The scientists fed their mice a diet containing 1.5% or 15% of sebatic acid (SA) over a period of 6 weeks and found:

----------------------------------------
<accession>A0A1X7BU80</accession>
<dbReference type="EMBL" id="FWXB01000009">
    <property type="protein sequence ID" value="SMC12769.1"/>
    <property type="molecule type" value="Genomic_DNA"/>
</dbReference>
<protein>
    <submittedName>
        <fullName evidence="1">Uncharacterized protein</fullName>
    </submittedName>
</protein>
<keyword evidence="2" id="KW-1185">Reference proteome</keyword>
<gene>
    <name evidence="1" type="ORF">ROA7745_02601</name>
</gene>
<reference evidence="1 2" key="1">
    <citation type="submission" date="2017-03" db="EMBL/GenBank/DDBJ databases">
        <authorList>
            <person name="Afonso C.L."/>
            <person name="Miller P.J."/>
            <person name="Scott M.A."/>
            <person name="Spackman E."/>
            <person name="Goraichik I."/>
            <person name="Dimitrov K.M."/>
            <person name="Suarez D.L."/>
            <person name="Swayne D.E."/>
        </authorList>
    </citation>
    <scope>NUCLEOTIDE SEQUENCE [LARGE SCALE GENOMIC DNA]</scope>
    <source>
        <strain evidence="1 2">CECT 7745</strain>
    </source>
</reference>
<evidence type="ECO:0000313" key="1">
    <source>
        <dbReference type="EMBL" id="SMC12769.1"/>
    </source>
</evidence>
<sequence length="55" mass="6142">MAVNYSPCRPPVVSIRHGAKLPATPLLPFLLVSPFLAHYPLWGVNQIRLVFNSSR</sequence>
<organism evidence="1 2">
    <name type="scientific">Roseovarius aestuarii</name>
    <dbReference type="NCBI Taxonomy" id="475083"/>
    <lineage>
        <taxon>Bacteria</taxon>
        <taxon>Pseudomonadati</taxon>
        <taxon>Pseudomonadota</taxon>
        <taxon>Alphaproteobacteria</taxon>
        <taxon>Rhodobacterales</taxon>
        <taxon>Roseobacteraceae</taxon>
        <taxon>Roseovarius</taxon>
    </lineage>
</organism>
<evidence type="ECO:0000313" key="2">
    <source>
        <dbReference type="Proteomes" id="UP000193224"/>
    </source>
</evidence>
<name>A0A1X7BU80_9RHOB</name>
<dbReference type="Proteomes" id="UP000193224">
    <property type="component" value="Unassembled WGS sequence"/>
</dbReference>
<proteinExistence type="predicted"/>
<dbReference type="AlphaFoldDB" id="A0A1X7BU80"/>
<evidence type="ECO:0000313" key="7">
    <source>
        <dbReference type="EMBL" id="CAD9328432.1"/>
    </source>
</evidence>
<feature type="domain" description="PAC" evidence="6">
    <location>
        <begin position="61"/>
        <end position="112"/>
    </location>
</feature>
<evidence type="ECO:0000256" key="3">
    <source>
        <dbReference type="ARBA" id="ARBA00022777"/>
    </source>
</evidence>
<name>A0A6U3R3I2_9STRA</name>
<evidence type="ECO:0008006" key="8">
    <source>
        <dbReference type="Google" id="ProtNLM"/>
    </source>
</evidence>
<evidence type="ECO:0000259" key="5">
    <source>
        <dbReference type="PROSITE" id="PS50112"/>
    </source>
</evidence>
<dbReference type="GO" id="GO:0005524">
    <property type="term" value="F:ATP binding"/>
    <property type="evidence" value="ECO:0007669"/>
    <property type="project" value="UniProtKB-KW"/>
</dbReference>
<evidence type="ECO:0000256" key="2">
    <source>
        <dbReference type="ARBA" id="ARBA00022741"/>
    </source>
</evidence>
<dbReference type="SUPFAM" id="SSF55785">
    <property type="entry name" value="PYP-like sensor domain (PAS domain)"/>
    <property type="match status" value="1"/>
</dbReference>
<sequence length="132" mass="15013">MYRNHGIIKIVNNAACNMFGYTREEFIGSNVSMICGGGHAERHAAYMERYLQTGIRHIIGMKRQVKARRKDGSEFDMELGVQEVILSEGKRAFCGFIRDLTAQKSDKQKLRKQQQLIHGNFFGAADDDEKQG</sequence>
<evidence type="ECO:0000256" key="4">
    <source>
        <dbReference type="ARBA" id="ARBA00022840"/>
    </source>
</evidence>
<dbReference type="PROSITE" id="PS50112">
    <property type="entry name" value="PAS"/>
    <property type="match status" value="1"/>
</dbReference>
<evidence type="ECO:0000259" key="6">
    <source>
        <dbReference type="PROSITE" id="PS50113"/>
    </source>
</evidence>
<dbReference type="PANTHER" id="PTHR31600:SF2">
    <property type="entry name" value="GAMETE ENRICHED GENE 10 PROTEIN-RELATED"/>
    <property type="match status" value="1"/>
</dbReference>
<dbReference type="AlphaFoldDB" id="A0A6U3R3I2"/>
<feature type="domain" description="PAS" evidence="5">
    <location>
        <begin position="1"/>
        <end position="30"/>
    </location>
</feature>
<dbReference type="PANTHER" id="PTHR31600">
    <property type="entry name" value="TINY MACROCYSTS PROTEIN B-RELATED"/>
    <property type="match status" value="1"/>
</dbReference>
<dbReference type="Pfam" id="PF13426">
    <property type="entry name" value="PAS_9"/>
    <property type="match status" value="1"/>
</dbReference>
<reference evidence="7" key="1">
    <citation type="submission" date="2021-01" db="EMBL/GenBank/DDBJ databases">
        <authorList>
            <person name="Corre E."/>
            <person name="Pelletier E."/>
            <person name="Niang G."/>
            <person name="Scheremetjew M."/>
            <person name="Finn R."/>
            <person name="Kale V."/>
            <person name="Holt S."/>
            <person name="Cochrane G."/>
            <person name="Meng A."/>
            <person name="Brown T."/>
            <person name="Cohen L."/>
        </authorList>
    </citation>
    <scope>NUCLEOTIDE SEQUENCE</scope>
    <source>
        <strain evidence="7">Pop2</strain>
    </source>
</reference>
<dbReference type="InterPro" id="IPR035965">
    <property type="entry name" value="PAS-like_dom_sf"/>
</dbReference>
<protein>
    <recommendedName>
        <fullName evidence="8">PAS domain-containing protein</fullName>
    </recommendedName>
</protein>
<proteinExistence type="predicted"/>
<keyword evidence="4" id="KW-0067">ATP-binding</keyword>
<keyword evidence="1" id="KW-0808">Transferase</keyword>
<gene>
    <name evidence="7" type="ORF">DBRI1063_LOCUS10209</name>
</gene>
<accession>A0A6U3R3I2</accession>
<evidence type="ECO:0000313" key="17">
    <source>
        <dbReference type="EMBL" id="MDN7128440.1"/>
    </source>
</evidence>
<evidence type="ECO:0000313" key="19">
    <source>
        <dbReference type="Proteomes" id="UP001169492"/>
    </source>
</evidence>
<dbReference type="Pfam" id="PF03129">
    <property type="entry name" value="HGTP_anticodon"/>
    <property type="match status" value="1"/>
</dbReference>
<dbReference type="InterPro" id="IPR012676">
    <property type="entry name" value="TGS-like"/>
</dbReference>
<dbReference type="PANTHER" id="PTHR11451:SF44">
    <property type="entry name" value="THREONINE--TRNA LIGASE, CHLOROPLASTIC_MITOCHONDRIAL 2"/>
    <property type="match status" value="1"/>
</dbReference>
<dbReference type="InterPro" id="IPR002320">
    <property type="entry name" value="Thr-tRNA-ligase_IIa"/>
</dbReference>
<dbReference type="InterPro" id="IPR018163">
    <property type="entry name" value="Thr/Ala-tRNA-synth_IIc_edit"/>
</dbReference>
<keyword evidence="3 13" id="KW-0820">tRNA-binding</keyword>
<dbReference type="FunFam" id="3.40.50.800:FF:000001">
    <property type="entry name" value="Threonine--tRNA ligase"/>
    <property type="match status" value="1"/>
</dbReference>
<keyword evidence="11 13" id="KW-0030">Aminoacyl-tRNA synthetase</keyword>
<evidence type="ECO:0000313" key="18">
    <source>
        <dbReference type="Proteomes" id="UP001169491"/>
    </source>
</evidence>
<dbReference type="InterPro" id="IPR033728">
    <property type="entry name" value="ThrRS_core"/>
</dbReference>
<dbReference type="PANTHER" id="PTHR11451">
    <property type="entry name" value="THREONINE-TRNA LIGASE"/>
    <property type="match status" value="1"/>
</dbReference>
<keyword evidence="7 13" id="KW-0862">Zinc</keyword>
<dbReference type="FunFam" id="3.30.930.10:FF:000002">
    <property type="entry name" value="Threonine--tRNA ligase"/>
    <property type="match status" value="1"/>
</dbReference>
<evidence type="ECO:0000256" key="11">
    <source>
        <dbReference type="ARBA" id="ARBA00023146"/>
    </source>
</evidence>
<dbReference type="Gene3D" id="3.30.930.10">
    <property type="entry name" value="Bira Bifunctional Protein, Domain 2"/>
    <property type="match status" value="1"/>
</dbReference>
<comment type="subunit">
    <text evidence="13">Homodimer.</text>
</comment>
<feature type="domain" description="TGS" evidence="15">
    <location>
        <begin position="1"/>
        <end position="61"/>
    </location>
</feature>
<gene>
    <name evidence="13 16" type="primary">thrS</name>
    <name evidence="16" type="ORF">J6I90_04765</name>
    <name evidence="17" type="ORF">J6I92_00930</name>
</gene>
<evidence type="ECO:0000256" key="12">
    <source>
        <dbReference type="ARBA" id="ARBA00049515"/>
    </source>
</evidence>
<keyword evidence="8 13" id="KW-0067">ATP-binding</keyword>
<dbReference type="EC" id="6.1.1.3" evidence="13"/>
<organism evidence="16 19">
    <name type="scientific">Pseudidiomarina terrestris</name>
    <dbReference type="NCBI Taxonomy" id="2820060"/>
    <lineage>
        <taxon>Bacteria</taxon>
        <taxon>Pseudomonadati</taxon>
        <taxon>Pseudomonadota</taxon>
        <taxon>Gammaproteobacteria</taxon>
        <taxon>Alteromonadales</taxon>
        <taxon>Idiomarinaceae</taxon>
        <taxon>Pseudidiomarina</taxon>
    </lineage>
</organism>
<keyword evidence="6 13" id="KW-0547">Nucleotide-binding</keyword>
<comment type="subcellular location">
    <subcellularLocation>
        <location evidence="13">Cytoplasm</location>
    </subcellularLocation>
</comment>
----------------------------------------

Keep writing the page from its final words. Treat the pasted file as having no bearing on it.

After 42 days of supplementation, fasting glycaemia and HbA1c were ∼70 and 25% lower in the SA15% group compared with the other groups showing a beneficial effect of SA on hyperglycaemia. During OGTT, plasma glucose area under the curve was reduced after SA15% compared with the other groups. This effect was associated with a tendency for an improved insulin response. In the liver, Pck1 and FBP mRNA were statistically decreased in the SA15% compared with Ctrl suggesting a reduced hepatic glucose output induced by SA.While these are certainly encouraging results, it remains questionable whether or not it would be feasible for humans to achieve sufficiently high sebatic acid intake to reap the benefits of this previously ignored constituent of castor oil.